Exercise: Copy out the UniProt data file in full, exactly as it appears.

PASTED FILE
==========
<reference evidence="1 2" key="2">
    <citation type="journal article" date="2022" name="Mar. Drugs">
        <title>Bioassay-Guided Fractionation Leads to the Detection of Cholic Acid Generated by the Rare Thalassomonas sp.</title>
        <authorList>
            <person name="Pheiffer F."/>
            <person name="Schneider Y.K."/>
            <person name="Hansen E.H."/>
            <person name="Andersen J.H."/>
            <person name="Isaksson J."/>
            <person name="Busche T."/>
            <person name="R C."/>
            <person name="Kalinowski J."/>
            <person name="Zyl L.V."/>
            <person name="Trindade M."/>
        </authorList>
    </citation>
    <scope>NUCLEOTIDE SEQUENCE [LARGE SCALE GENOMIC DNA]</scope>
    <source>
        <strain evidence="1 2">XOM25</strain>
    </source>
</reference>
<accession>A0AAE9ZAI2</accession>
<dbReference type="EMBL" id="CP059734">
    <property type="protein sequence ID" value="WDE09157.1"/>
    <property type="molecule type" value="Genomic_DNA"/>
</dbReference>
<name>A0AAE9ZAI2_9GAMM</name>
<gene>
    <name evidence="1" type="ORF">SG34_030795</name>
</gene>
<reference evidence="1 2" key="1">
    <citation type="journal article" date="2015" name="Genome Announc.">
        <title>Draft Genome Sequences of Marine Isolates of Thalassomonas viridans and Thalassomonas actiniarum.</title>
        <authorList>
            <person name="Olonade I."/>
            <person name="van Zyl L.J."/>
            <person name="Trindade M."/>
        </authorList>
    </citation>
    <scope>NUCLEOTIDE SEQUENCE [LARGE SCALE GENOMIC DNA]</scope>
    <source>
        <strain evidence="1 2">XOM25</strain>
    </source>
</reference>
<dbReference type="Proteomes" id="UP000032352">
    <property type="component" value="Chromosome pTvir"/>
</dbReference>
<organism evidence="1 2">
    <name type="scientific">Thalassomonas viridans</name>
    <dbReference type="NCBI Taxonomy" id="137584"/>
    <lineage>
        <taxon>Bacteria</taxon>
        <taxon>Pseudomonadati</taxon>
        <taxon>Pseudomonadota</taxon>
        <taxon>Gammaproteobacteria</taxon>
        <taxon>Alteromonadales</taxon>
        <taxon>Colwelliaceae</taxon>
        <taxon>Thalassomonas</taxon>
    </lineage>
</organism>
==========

<reference evidence="1 2" key="2">
    <citation type="journal article" date="2022" name="Mar. Drugs">
        <title>Bioassay-Guided Fractionation Leads to the Detection of Cholic Acid Generated by the Rare Thalassomonas sp.</title>
        <authorList>
            <person name="Pheiffer F."/>
            <person name="Schneider Y.K."/>
            <person name="Hansen E.H."/>
            <person name="Andersen J.H."/>
            <person name="Isaksson J."/>
            <person name="Busche T."/>
            <person name="R C."/>
            <person name="Kalinowski J."/>
            <person name="Zyl L.V."/>
            <person name="Trindade M."/>
        </authorList>
    </citation>
    <scope>NUCLEOTIDE SEQUENCE [LARGE SCALE GENOMIC DNA]</scope>
    <source>
        <strain evidence="1 2">XOM25</strain>
    </source>
</reference>
<accession>A0AAE9ZAI2</accession>
<dbReference type="EMBL" id="CP059734">
    <property type="protein sequence ID" value="WDE09157.1"/>
    <property type="molecule type" value="Genomic_DNA"/>
</dbReference>
<name>A0AAE9ZAI2_9GAMM</name>
<gene>
    <name evidence="1" type="ORF">SG34_030795</name>
</gene>
<reference evidence="1 2" key="1">
    <citation type="journal article" date="2015" name="Genome Announc.">
        <title>Draft Genome Sequences of Marine Isolates of Thalassomonas viridans and Thalassomonas actiniarum.</title>
        <authorList>
            <person name="Olonade I."/>
            <person name="van Zyl L.J."/>
            <person name="Trindade M."/>
        </authorList>
    </citation>
    <scope>NUCLEOTIDE SEQUENCE [LARGE SCALE GENOMIC DNA]</scope>
    <source>
        <strain evidence="1 2">XOM25</strain>
    </source>
</reference>
<dbReference type="Proteomes" id="UP000032352">
    <property type="component" value="Chromosome pTvir"/>
</dbReference>
<organism evidence="1 2">
    <name type="scientific">Thalassomonas viridans</name>
    <dbReference type="NCBI Taxonomy" id="137584"/>
    <lineage>
        <taxon>Bacteria</taxon>
        <taxon>Pseudomonadati</taxon>
        <taxon>Pseudomonadota</taxon>
        <taxon>Gammaproteobacteria</taxon>
        <taxon>Alteromonadales</taxon>
        <taxon>Colwelliaceae</taxon>
        <taxon>Thalassomonas</taxon>
    </lineage>
</organism>